If you choked at the headline you may choke even more at the way the UK’s website for GPs Pulse actually writes up a recently-published Mayo Clinic study. Apart from the anti-telehealth bias in the item Telemedicine ‘trebles death rate’ in elderly patients, they mangled the terminology for the second time in as many weeks. (See TA item here.) They even did it in the headline, you notice. However, do read it, and its associated comments. That aside, this study and the way it has been reported (Reuters source story for many of the reports) should worry everyone in the industry. However, Laurie Orlov blasts away at the issues it raises in There goes telehealth, taking it on the chin again. A good read.
I have commented at the end of the Pulse article after Steve’s entry.
It was a small study and patients had multiple co-morbidities.
The telehealth mortality rate (14.7%) was consistent with what the researchers expected from their stratification strategy for the population covered (13%).
The ‘usual care’ group had a lower than expected mortality rate of 3.9%.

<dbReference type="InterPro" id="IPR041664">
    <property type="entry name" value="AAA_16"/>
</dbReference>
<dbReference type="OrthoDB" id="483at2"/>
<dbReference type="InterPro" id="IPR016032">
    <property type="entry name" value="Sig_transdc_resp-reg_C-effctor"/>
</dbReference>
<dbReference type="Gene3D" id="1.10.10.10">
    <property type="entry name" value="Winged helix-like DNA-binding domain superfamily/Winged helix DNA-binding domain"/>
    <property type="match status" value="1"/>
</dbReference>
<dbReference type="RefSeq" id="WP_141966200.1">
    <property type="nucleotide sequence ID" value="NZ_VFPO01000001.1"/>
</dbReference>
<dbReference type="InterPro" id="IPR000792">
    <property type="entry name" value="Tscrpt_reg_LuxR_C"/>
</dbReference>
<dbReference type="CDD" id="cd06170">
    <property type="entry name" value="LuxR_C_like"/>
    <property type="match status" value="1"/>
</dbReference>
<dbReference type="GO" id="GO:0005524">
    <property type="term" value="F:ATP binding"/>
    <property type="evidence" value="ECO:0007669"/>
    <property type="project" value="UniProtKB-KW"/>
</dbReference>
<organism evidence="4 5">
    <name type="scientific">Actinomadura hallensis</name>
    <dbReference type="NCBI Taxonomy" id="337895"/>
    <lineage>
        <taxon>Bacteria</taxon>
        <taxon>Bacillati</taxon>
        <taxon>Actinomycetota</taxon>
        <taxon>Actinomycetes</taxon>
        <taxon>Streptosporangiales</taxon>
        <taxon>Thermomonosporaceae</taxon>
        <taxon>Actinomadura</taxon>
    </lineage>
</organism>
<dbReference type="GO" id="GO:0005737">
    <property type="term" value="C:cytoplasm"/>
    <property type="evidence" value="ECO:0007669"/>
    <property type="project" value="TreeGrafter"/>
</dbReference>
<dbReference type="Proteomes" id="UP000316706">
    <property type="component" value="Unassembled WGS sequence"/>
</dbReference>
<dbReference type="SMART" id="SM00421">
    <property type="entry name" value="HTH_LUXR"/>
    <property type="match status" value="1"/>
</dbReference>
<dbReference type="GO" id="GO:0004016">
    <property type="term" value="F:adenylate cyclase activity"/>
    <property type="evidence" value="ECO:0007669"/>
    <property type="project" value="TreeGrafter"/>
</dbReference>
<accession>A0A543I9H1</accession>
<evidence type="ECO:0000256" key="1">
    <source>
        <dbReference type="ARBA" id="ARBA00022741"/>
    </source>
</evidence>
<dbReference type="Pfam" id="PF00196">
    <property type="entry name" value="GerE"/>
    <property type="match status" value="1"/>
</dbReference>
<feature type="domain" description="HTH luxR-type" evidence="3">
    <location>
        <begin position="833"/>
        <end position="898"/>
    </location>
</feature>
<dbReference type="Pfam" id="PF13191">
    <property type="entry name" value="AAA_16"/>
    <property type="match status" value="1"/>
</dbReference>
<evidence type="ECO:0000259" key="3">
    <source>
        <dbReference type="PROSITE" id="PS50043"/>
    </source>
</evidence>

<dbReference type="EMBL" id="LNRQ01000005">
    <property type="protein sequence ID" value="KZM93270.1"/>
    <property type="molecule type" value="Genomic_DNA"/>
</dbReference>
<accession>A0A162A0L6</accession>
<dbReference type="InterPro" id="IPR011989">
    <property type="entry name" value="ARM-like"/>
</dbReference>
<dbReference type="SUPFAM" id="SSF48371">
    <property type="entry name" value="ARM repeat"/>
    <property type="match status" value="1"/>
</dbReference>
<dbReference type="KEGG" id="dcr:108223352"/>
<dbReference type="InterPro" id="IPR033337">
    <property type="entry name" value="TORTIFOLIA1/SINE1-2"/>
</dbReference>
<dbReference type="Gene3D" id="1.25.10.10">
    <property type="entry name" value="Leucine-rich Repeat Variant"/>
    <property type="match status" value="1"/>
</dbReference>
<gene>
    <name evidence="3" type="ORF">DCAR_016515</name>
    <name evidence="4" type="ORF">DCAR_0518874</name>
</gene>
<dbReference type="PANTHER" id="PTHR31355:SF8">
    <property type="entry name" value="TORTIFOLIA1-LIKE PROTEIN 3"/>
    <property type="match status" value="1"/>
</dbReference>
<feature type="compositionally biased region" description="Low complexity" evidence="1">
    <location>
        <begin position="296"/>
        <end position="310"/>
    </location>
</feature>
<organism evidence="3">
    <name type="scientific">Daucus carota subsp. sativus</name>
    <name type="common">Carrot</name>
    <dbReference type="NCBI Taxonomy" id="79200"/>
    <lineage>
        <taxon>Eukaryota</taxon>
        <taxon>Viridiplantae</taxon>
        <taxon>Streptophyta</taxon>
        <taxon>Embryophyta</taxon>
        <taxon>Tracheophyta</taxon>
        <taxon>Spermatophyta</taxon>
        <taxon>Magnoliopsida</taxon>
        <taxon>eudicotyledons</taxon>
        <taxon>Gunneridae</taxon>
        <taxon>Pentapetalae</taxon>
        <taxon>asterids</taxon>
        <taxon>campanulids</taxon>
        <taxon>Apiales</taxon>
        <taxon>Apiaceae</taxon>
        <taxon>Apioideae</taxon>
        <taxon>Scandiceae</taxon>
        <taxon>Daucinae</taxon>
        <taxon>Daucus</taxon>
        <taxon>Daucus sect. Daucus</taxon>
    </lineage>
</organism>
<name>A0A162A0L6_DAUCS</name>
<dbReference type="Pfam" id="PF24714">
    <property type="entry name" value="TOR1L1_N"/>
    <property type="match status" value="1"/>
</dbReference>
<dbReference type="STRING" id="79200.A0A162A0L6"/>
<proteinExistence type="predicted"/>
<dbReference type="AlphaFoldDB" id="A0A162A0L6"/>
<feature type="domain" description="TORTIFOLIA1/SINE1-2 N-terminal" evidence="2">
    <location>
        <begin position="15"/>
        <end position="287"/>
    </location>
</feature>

Of course, comparing the telehealth and usual care groups gives a significant difference. However, the usual care group was lower than expected adding to any difference.
The researchers offered some reasons in the paper as to why there may be difference but no firm conclusions were reached.
The article appears to have left out the 13% figure.
Mike Clark (@clarkmike)
Not only the low N and a certain lack of geographic diversity, but also the age of the survey group–mean of 80.3 years. In short, an old, high risk (as stated) group that may have other preferences (e.g. active carers).
Some other questions for the researchers:
• did the users find the old-style Intel Health Guide and the peripherals easy to use or confusing?
• was there a consistency pattern (i.e. they used it at first and fell off?) How well did they use the telehealth?
• the care management methodology. Were these patients being actively ‘managed’ with access to a care manager, home health assistance and education, or was that left to the ‘brick’?
Hi Donna – Mayo actually published ease-of-use data in this published piece from last year: http://www.ncbi.nlm.nih.gov/pubmed/21612521. Here’s an excerpt from that study: “On an average, participants rated telemonitoring as minimally burdensome, rated themselves confident in using the monitor, and positively rated telemonitoring for clinical communication. Qualitative analysis revealed a predominant theme that telemonitoring increases patient awareness of their health and also that telemonitoring prompts action.” Hope that helps. Happy to talk with you in more detail if you’d like.